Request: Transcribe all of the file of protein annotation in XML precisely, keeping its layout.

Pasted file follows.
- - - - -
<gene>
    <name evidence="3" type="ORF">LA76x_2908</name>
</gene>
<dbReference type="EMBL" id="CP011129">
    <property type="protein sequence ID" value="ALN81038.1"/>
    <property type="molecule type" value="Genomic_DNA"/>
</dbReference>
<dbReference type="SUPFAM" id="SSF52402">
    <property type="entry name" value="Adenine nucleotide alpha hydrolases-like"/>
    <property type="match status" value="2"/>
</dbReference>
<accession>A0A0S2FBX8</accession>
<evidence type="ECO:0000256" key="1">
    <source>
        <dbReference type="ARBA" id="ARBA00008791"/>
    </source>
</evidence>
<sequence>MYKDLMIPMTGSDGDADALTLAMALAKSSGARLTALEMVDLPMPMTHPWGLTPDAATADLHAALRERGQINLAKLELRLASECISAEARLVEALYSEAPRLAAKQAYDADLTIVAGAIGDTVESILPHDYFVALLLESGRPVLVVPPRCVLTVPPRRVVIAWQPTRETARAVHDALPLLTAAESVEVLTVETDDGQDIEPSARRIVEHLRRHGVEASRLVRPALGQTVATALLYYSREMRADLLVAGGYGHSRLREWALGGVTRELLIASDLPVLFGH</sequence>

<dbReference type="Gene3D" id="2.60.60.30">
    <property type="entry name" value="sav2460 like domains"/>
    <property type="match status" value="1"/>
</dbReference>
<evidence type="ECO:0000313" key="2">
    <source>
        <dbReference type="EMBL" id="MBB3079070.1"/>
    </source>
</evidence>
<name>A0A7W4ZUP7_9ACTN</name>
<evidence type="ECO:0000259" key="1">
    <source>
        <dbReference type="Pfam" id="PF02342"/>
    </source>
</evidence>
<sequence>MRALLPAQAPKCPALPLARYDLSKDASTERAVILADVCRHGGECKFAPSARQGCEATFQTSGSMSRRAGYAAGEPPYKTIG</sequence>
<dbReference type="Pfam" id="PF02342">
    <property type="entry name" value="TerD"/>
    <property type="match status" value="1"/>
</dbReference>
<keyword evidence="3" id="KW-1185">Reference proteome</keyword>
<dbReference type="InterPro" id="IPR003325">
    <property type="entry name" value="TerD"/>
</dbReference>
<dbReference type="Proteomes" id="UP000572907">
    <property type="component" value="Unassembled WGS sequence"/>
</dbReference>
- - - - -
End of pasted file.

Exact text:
<gene>
    <name evidence="3" type="ORF">LA76x_2908</name>
</gene>
<dbReference type="EMBL" id="CP011129">
    <property type="protein sequence ID" value="ALN81038.1"/>
    <property type="molecule type" value="Genomic_DNA"/>
</dbReference>
<dbReference type="SUPFAM" id="SSF52402">
    <property type="entry name" value="Adenine nucleotide alpha hydrolases-like"/>
    <property type="match status" value="2"/>
</dbReference>
<accession>A0A0S2FBX8</accession>
<evidence type="ECO:0000256" key="1">
    <source>
        <dbReference type="ARBA" id="ARBA00008791"/>
    </source>
</evidence>
<sequence>MYKDLMIPMTGSDGDADALTLAMALAKSSGARLTALEMVDLPMPMTHPWGLTPDAATADLHAALRERGQINLAKLELRLASECISAEARLVEALYSEAPRLAAKQAYDADLTIVAGAIGDTVESILPHDYFVALLLESGRPVLVVPPRCVLTVPPRRVVIAWQPTRETARAVHDALPLLTAAESVEVLTVETDDGQDIEPSARRIVEHLRRHGVEASRLVRPALGQTVATALLYYSREMRADLLVAGGYGHSRLREWALGGVTRELLIASDLPVLFGH</sequence>

<dbReference type="Gene3D" id="2.60.60.30">
    <property type="entry name" value="sav2460 like domains"/>
    <property type="match status" value="1"/>
</dbReference>
<evidence type="ECO:0000313" key="2">
    <source>
        <dbReference type="EMBL" id="MBB3079070.1"/>
    </source>
</evidence>
<name>A0A7W4ZUP7_9ACTN</name>
<evidence type="ECO:0000259" key="1">
    <source>
        <dbReference type="Pfam" id="PF02342"/>
    </source>
</evidence>
<sequence>MRALLPAQAPKCPALPLARYDLSKDASTERAVILADVCRHGGECKFAPSARQGCEATFQTSGSMSRRAGYAAGEPPYKTIG</sequence>
<dbReference type="Pfam" id="PF02342">
    <property type="entry name" value="TerD"/>
    <property type="match status" value="1"/>
</dbReference>
<keyword evidence="3" id="KW-1185">Reference proteome</keyword>
<dbReference type="InterPro" id="IPR003325">
    <property type="entry name" value="TerD"/>
</dbReference>
<dbReference type="Proteomes" id="UP000572907">
    <property type="component" value="Unassembled WGS sequence"/>
</dbReference>